Now that your herbs are bigger you may be thinking about how to dry them and use them in the long run. It turns out there are some nifty little things you need to know about this!
When drying your herbs it is best to be a little patient with the growing process. You will want to wait until herbs, such as oregano, are a decent size. Though the herbs should be a little bigger you will want to harvest them before they flower.
When harvesting your herbs make sure to use a very sharp knife to cut the stems. Tearing and ripping can cause moisture loss in the plant. If you plan on hanging the herbs to dry cut towards the base of the plant so that you will have something to work with.
Herbs such as chives do not really dry. A good way to use chives is to place them in a plastic bag and freeze them. You can try to dry them out in the oven over a long period of time, but this process will take at least seven hours. Frozen chives will last 3 to 4 months in the freezer.
Larger herbs, like oregano, can be dried by hanging in a cool, dry and dark place. You can also hang the herbs upside down in a paper bag somewhere out of way. This process takes between 1-3 weeks. Lastly, leafy herbs can usually be dried in a paper towel that is folded in half. Leave on your counter for 1-3 weeks, until the leaves are dry and crunchy. Place in a plastic bag to store.
If you are hanging herbs make sure to check the rubber band or string every few days. As the herbs dry they will shrink and may fall out of their holder.
Remember to shake off any insects before you start the drying process. You may want to do a quick rinse and pat dry before drying the herbs.
If you are hanging herbs in a paper bag remember to cut holes in it so the herbs have an air flow.
Posted by: Amanda
I finally got to put my herbs to use for last night’s dinner! I just kind of winged it, and it actually turned out pretty well.
Skinless-boneless chicken breast
low fat margarine
Black ground pepper
Heat stove to 425 degrees. place chicken in a glass baking dish. Pick and rinse your rosemary. Sprinkle the amount of rosemary you want on the chicken. It doesn’t take very much to get a lot of flavor. dust on your garlic salt and pepper. Put a small amount of margarine on each piece of chicken. cover dish with aluminium foil. Bake until chicken is cooked through.
Posted by: Amanda
This is a super spice space saver! Say that 3 times fast.
A while back, I found this sweet set of magnetic spices on Etsy (of course). I just love how the see-through lids show off the different colors and shapes of the spices!
Although I have a perfectly good spice rack that Nicholas bought me for my birthday a couple of years ago, it takes up a ton of space in my ever-so-tiny kitchen. I love the apothecary-looking jars, and I might use them for another crafty project, but for now they must go.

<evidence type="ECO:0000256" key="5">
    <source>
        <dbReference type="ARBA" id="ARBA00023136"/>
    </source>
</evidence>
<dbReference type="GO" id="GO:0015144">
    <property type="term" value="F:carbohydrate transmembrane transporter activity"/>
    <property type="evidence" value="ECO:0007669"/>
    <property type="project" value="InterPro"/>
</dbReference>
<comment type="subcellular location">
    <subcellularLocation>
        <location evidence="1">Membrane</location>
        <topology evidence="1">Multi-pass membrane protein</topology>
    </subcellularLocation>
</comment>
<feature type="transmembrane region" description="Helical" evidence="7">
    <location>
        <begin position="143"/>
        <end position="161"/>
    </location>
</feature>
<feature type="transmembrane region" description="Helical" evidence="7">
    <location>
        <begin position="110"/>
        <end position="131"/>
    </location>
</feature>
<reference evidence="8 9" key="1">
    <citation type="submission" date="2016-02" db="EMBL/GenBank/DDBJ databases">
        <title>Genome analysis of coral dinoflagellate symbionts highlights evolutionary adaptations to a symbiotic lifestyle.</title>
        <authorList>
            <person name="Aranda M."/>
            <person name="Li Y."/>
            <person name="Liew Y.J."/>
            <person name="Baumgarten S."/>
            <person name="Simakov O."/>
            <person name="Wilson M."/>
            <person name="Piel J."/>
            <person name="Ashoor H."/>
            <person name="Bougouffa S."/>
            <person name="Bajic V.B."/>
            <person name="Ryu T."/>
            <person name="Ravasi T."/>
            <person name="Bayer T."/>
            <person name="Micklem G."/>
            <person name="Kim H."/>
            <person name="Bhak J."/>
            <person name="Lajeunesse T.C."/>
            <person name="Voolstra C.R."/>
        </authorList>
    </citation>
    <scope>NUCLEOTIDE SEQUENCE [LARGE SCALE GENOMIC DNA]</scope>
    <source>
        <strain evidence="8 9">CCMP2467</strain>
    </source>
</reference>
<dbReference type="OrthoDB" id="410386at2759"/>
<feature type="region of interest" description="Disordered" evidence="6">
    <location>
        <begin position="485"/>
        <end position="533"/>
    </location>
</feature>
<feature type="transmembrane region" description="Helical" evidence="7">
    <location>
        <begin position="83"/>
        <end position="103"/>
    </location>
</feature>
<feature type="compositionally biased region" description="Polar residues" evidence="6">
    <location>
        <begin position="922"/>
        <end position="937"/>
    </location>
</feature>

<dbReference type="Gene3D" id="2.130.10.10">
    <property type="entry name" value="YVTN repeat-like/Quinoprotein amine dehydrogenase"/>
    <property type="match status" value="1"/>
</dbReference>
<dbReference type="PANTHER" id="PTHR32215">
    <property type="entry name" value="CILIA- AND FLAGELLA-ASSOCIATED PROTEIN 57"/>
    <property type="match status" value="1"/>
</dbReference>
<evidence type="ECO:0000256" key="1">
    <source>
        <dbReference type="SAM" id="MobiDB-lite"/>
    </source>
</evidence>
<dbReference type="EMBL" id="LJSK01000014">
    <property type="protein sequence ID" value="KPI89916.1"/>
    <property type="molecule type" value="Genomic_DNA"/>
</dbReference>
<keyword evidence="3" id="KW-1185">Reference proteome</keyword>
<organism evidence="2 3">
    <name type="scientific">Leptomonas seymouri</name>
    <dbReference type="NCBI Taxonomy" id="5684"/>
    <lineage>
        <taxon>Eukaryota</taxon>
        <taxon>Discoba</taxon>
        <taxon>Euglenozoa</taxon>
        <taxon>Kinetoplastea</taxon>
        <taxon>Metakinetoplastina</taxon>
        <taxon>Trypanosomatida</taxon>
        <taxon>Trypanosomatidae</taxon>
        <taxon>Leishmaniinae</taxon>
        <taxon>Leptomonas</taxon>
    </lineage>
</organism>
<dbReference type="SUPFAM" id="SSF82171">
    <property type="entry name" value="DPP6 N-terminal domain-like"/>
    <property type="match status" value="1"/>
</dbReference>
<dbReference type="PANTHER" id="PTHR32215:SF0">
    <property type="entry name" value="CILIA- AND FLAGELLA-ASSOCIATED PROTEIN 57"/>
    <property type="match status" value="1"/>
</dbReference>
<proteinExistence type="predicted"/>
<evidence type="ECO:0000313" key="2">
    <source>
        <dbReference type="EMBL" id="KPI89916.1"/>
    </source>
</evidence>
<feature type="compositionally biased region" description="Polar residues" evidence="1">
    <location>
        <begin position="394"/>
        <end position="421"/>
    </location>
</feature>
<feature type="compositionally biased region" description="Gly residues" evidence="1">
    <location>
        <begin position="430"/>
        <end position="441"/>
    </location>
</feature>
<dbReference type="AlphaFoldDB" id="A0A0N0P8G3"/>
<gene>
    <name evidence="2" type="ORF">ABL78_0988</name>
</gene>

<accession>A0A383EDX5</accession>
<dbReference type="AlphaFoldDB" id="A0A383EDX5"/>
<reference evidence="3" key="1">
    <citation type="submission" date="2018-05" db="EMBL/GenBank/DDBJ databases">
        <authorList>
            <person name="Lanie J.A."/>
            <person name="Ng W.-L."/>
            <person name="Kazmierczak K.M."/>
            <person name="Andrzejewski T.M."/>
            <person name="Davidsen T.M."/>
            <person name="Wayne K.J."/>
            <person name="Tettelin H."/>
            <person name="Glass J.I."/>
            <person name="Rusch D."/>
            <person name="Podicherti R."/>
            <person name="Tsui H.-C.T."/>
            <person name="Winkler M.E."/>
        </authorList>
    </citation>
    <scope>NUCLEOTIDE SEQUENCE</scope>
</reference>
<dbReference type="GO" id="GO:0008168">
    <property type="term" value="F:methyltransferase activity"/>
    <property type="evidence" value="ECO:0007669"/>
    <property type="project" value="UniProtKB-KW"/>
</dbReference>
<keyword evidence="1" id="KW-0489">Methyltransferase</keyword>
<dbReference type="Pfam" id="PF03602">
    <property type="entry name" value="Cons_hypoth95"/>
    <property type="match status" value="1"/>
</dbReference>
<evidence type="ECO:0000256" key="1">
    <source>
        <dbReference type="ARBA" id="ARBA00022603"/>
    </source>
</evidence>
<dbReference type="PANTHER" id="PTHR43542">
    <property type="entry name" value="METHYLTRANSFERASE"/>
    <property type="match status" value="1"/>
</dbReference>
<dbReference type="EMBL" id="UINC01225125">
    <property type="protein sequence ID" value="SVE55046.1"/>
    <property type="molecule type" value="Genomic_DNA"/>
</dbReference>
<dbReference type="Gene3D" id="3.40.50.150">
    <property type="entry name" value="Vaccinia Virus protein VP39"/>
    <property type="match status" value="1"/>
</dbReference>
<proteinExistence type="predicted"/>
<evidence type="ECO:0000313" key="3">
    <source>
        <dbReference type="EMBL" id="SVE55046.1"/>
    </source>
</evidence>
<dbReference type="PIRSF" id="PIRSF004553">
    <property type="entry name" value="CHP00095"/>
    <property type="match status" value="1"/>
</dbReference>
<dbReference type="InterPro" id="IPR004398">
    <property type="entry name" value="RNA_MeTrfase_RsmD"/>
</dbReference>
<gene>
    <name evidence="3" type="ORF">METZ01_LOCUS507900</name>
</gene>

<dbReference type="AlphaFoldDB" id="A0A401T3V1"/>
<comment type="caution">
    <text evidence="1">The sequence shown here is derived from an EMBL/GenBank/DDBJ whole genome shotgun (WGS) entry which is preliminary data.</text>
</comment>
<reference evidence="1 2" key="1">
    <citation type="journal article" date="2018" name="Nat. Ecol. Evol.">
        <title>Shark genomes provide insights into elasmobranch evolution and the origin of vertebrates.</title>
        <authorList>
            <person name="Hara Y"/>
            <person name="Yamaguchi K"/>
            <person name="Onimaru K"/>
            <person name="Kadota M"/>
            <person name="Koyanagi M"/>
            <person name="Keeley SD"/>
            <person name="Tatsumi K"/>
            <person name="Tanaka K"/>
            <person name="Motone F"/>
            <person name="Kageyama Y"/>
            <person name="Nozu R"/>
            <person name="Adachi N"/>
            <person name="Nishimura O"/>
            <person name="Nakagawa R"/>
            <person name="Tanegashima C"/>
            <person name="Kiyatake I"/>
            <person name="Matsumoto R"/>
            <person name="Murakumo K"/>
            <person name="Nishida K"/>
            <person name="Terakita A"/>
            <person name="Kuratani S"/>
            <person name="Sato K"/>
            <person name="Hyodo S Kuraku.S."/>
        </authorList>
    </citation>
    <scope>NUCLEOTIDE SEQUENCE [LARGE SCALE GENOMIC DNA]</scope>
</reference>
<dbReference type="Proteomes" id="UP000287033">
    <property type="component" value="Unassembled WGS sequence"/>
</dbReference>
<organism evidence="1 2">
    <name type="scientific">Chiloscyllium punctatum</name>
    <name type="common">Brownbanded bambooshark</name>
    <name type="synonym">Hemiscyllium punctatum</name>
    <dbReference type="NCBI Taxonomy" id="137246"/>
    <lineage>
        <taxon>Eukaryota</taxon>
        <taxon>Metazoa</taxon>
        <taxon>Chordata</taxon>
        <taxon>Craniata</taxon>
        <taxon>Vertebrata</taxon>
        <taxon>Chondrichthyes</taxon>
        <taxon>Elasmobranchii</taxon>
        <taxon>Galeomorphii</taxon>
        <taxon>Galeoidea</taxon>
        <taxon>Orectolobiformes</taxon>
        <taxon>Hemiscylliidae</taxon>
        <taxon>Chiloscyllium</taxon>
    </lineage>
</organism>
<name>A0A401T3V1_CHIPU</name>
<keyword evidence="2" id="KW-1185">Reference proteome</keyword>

After I saw the brilliant magnetic spices, I thought I had died and gone to space-saving heaven. Since I’m always looking for crafty ways to do things on my own, I thought to myself, “Self, you can totally make this, and it would probably be cheaper.” If I put all of my spices in these cute little see-through containers, and slapped some magnets on the back, I could just stick them to my fridge and free up some space! It doesn’t hurt that they would also double as colorful art for the fridge! Bonus!
round clear-top tins
I found the tins right here for only $0.63 a piece! After counting all of my spices and considering how much space I had on the fridge, I figured I would need around 30 tins. I bought self adhesive magnet strips from the craft store, and I already had spices and a marker.
not so patiently for 3 weeks for the tins to come in the mail, and when they did, I was super excited!
First, I collected all of my spices and started filling tins.
Next, I stuck two magnets to the bottom of each tin. (The magnets I bought weren’t very strong, so you might only need one per tin.) Then I wrote the names of each spice on the bottom between the magnets. I would suggest putting a piece of tape down first, and writing on the tape. I didn’t do this, and ended up writing the wrong name on one of the tins, and had to cross it out. It was a sad day for my perfectionism.
This is the finished product, and what they look like on the fridge (after quite a bit of arranging).
Now my spices are right next to me while I’m cooking, and I love looking at them every time I walk by.
A couple of things I have learned during and after this project:
1) Use tape to write the names of the spices on the bottom of the tins.
2) I’ve knocked a few tins off the fridge while opening the fridge and freezer doors, so I scooted them a little farther from the handles.
3) Sometimes the tins can be difficult to open, so be careful not to fill them too full. Nicholas was having a hard time with one of them, and accidentally dumped cumin all over the floor.
Now that we constantly look at the spices when we’re in the kitchen, we end up using them a lot more. We often find ourselves experimenting with spice combinations that we would never have tried in the past. Yay for creative cooking!
Happy spice rack making!
posted by: Rhiannon